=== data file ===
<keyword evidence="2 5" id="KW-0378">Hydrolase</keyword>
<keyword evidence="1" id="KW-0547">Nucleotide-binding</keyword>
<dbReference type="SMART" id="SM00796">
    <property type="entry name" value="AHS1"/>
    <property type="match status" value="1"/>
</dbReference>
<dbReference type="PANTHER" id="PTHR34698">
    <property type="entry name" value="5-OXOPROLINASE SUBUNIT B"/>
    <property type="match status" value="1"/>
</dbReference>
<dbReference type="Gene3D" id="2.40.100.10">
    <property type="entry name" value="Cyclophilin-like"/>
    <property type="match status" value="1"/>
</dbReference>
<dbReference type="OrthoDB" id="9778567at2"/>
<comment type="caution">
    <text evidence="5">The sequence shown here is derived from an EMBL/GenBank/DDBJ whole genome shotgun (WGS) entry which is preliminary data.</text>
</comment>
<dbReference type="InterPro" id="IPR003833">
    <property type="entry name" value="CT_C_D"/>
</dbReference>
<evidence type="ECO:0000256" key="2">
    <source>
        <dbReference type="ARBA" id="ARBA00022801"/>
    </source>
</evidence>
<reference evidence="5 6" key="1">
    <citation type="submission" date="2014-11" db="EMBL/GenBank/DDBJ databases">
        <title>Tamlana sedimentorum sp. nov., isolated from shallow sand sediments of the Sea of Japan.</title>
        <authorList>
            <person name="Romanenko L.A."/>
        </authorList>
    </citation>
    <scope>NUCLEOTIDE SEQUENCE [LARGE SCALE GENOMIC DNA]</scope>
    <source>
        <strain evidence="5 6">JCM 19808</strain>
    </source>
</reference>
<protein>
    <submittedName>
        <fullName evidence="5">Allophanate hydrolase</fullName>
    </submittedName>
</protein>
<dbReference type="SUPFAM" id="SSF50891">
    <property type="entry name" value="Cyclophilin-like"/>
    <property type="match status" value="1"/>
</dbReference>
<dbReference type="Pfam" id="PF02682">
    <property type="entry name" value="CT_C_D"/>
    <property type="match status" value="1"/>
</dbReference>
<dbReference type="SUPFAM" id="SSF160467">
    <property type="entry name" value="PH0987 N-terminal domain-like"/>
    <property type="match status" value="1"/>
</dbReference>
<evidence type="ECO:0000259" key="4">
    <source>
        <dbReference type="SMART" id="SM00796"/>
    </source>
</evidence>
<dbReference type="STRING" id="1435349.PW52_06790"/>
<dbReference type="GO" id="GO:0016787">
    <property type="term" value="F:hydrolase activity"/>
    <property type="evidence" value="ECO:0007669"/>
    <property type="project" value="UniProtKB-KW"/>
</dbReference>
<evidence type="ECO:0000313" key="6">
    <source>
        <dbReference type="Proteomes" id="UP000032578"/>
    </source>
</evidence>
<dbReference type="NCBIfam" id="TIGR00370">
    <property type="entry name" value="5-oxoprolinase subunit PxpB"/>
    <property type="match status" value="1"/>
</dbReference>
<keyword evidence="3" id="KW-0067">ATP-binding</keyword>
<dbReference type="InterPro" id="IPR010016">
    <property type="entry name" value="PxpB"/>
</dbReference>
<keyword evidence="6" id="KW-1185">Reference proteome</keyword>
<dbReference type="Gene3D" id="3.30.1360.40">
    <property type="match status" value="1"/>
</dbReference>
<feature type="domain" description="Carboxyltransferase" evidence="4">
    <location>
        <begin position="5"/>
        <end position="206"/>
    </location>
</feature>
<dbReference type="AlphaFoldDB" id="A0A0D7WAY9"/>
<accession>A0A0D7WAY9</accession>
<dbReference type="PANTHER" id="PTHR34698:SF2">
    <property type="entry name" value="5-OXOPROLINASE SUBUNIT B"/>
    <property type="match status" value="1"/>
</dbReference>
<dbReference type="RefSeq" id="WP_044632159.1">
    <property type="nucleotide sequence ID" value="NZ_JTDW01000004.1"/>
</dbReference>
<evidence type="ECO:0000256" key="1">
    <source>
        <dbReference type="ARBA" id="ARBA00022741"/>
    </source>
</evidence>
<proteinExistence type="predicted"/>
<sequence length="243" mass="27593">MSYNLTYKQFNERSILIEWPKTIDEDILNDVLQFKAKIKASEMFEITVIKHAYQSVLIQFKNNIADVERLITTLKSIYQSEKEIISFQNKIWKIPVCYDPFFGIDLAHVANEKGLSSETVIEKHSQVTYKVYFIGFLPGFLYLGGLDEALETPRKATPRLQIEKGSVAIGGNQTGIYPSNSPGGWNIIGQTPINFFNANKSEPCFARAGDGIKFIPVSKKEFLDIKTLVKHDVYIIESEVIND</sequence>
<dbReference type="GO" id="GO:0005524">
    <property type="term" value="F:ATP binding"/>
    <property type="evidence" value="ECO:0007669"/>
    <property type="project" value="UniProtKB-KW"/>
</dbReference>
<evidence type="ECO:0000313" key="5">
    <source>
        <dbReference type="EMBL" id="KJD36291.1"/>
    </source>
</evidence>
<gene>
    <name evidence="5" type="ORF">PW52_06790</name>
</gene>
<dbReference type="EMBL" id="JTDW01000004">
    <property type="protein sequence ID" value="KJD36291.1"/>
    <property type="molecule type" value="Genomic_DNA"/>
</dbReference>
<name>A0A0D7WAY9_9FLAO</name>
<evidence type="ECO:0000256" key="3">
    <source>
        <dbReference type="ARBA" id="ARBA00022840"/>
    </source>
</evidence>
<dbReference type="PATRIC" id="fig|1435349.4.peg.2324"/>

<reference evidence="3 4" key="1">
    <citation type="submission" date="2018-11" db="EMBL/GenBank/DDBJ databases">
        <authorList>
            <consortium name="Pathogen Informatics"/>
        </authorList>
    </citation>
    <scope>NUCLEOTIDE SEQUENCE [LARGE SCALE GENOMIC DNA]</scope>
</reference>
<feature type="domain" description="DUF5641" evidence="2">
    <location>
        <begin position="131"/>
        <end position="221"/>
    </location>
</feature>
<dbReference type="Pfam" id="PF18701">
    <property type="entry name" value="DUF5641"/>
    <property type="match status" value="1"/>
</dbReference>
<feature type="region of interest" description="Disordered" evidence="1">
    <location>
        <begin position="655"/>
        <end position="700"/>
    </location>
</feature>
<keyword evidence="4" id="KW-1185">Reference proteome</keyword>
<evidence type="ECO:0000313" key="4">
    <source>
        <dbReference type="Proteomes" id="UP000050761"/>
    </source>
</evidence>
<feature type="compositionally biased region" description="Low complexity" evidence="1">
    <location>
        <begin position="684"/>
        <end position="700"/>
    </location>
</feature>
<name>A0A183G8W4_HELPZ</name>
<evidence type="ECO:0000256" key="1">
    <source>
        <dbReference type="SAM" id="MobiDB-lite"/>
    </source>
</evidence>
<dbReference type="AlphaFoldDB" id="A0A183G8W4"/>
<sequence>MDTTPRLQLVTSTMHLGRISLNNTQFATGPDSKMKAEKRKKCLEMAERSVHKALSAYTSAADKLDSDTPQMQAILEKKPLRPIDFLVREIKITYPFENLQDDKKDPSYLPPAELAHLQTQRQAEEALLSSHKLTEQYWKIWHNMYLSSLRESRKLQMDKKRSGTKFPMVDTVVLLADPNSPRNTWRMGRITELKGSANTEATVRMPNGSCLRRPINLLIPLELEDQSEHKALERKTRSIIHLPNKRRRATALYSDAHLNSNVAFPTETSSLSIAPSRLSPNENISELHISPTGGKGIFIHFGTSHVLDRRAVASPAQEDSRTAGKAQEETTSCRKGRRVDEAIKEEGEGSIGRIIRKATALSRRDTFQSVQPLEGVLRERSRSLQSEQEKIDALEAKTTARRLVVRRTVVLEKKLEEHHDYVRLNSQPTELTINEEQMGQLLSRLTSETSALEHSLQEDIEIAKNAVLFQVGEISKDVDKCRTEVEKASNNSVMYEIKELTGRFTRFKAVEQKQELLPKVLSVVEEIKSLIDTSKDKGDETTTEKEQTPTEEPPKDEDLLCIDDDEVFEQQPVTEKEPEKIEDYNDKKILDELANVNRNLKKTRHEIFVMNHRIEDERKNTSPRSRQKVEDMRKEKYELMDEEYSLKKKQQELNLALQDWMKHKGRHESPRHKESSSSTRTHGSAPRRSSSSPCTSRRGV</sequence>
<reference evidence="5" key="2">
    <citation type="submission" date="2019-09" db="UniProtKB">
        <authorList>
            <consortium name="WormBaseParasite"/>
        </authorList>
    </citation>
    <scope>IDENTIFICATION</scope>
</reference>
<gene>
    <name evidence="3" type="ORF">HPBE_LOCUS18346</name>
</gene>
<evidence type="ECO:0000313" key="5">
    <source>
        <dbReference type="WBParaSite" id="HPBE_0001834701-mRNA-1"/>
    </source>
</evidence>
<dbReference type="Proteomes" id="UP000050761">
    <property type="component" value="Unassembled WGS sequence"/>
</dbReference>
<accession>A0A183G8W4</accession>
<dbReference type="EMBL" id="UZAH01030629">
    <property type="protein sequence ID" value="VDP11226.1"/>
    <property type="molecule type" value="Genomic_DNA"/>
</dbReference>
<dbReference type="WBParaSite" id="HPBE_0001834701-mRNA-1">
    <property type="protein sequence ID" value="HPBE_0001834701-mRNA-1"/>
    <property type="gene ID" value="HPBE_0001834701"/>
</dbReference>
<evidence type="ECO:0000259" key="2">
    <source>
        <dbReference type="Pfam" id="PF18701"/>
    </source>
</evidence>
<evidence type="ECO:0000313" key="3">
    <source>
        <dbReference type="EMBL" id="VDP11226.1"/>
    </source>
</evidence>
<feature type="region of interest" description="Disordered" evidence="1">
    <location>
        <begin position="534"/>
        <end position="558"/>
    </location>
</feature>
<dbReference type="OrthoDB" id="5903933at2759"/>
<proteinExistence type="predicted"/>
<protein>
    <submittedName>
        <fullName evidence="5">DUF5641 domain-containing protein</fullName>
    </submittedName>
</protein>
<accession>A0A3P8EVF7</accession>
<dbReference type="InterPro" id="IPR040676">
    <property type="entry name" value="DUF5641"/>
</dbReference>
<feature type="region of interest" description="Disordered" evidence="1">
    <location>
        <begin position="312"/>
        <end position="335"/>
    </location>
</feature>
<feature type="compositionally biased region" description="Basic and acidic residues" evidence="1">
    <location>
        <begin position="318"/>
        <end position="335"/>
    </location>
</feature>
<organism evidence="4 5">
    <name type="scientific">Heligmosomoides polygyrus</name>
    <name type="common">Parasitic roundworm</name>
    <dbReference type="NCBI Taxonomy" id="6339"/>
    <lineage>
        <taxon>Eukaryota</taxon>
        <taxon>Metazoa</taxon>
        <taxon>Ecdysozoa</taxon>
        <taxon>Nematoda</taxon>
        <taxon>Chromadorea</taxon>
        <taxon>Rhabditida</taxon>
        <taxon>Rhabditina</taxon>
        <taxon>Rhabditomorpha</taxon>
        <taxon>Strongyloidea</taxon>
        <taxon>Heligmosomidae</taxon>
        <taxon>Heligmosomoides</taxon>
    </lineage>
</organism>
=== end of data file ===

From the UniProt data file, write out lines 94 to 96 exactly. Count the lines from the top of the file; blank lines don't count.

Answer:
    <property type="match status" value="1"/>
</dbReference>
<dbReference type="RefSeq" id="WP_044632159.1">